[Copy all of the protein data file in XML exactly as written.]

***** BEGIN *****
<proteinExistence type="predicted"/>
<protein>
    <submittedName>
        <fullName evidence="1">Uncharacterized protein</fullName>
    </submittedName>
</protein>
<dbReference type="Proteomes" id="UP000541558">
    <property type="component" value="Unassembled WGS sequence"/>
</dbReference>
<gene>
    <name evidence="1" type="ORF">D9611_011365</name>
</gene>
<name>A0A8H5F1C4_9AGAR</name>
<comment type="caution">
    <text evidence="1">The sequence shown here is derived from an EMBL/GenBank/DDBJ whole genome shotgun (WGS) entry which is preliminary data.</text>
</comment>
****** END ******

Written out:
<proteinExistence type="predicted"/>
<protein>
    <submittedName>
        <fullName evidence="1">Uncharacterized protein</fullName>
    </submittedName>
</protein>
<dbReference type="Proteomes" id="UP000541558">
    <property type="component" value="Unassembled WGS sequence"/>
</dbReference>
<gene>
    <name evidence="1" type="ORF">D9611_011365</name>
</gene>
<name>A0A8H5F1C4_9AGAR</name>
<comment type="caution">
    <text evidence="1">The sequence shown here is derived from an EMBL/GenBank/DDBJ whole genome shotgun (WGS) entry which is preliminary data.</text>
</comment>